One of the most prominent banks in the Democratic Republic of the Congo may have been diverting assets to enable financiers of terrorism avoid U.S. sanctions, an explosive new report says.
The report, entitled “The Terrorists’ Treasury,” was published Monday by The Sentry, an initiative of actor George Clooney and human rights activist John Prendergast. It raises red flags about several transactions in 2011 at BGFIBank DRC, a bank operated by the brother of Congo President Joseph Kabila.
The Sentry alleges that the transactions involved companies with links to Kassim Tajideen — a Lebanese-Belgian businessman who was added to the U.S. government’s sanction list in 2009 for his support of the Hezbollah terrorist organization.
The nonprofit says the transactions took place despite warnings from bank employees who said they might violate the U.S. sanctions. The transactions showed that BGFIBank had made wire transfers on behalf of several subsidiaries of a Tajideen company, Congo Futur, which had accounts at the bank, and was also on the U.S. sanctions list.
The Sentry investigators say they became aware of the transactions as they were investigating separate allegations that BGFIBank had been used to divert public funds, including millions in withdrawals by Congo’s electoral commission.
“We started off looking at BGFIBank DRC because of numerous reports that the bank had been implicated in suspect transactions involving Congolese state institutions and assets,” J.R. Mailey, Investigations Director for The Sentry, told Fox News. “What our investigation revealed what jarring but perhaps not entirely unexpected -- the same banks used by kleptocratic governments to divert state assets can also be used by terrorist financiers to move money.”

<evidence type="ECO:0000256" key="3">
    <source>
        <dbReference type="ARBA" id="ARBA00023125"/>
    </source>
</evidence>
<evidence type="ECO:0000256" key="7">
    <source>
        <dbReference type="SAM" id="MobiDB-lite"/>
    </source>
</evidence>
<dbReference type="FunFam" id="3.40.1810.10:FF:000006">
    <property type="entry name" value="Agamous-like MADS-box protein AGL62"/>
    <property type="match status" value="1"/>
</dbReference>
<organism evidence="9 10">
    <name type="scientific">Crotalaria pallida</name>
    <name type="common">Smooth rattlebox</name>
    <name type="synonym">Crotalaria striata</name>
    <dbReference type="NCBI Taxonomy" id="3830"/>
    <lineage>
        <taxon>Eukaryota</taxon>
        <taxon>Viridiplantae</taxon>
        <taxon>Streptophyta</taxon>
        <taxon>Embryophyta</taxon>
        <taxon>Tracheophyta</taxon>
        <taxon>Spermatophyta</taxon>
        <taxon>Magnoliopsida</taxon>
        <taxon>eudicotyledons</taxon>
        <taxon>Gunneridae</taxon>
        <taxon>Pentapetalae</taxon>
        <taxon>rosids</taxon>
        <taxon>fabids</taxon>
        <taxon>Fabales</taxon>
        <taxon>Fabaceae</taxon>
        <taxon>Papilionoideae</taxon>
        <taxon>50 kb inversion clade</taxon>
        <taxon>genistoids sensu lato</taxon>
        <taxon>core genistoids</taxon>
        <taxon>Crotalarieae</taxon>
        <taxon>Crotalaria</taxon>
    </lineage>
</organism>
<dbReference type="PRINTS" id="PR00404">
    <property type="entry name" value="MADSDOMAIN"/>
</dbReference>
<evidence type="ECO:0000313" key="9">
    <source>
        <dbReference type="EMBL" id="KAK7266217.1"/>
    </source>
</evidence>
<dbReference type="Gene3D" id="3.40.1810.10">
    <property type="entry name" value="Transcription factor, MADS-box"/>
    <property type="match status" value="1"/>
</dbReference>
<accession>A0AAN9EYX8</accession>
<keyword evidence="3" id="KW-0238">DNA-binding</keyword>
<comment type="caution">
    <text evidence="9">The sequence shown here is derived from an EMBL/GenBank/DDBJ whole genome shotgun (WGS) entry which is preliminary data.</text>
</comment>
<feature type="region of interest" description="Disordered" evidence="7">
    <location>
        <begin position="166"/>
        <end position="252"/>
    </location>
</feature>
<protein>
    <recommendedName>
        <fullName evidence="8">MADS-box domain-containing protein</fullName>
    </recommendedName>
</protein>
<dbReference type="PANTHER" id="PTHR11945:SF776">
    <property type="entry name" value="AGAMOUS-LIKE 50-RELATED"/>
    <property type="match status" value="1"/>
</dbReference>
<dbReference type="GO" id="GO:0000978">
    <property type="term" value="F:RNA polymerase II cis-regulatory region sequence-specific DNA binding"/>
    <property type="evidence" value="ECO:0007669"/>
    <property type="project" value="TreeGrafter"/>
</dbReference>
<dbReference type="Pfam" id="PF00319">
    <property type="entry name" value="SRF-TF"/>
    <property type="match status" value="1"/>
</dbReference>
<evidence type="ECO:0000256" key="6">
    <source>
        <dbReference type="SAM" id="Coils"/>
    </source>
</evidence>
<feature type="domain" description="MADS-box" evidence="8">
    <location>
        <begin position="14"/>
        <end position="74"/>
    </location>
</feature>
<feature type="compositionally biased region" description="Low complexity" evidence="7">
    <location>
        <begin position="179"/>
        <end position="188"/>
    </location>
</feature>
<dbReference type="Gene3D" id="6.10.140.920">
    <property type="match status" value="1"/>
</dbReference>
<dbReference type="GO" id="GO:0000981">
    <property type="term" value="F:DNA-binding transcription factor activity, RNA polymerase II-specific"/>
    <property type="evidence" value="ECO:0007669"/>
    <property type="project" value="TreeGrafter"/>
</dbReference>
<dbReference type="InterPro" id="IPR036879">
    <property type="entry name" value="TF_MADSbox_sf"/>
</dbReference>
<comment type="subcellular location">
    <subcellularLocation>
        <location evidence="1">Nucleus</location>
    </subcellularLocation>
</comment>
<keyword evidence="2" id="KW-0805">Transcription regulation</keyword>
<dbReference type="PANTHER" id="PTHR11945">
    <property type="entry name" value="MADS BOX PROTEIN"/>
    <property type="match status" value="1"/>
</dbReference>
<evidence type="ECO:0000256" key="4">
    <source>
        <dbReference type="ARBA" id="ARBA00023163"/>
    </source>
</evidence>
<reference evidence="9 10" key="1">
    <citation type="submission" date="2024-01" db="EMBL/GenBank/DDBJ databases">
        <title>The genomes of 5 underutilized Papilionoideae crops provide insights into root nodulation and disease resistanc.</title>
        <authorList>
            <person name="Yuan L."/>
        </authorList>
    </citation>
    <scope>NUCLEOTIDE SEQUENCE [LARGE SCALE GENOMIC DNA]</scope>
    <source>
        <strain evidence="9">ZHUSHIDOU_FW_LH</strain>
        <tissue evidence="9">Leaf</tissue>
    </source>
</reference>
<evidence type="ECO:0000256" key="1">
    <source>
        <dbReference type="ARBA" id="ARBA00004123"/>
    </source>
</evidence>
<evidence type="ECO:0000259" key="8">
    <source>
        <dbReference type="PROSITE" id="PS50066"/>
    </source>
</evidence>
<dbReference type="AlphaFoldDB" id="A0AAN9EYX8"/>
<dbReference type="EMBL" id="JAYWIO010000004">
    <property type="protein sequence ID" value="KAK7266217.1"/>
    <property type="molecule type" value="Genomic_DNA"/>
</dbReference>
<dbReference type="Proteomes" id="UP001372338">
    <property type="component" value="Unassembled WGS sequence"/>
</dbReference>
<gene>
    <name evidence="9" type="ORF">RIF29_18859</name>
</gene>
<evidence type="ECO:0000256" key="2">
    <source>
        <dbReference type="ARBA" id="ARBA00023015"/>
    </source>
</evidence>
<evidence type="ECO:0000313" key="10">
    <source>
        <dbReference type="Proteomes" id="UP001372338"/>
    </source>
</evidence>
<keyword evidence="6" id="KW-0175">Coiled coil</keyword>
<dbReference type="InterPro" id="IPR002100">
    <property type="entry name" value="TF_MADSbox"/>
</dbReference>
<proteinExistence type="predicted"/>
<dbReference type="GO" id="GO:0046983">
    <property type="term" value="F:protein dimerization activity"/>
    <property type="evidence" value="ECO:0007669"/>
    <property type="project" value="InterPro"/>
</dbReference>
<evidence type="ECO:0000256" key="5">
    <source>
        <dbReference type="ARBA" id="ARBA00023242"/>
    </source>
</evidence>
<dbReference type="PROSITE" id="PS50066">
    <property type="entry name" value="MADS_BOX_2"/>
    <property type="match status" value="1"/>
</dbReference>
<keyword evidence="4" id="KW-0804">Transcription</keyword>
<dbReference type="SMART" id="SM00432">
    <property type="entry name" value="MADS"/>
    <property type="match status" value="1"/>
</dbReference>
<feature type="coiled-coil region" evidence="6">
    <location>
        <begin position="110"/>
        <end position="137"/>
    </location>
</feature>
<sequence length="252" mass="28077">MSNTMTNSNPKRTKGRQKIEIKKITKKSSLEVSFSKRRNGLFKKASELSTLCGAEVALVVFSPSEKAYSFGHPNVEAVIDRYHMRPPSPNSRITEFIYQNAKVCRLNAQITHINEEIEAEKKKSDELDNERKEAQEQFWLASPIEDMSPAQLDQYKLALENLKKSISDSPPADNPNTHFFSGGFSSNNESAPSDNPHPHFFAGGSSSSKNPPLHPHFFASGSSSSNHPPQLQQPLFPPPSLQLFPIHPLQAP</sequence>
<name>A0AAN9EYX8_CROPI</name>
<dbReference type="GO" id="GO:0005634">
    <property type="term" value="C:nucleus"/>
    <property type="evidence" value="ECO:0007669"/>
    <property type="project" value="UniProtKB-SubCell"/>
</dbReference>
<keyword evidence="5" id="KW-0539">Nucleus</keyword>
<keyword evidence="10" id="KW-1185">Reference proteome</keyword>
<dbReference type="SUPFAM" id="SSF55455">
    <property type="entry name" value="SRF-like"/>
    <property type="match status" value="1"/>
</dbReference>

According to The Sentry report, an eagle-eyed BGFI employee first noticed the transactions in June of 2011. That employee alerted others at the bank to the transactions which involved transfers in U.S. dollar denominations to several companies. Several weeks later, the employee tied the companies to Congo Futur and recommended that the bank discontinue further transactions with those firms because of the U.S. sanctions against Congo Futur.
Other employee then discussed their concerns about the transactions in writing with BGFIBank higher-ups, according to the report.
But despite those warnings and concerns, BGFIBank continued to process the transactions and even took it one step further when they made a request to the U.S. Treasury to unblock a transaction that was put on hold for compliance reasons by another bank, the report says.
“We have seen documents showing that the transactions continued for several more months,” Mailey said. “After other financial institutions began to block Congo Futur-linked transfers initiated by BGFIBank DRC in mid-2011, the bank went so far as to request to the OFAC [U.S. Office of Foreign Assets Control] to unblock these transactions. The Sentry has not seen any documents indicating that BGFIBank DRC processed any transactions for companies linked to Congo Futur or Kassim Tajideen in 2012 or after.”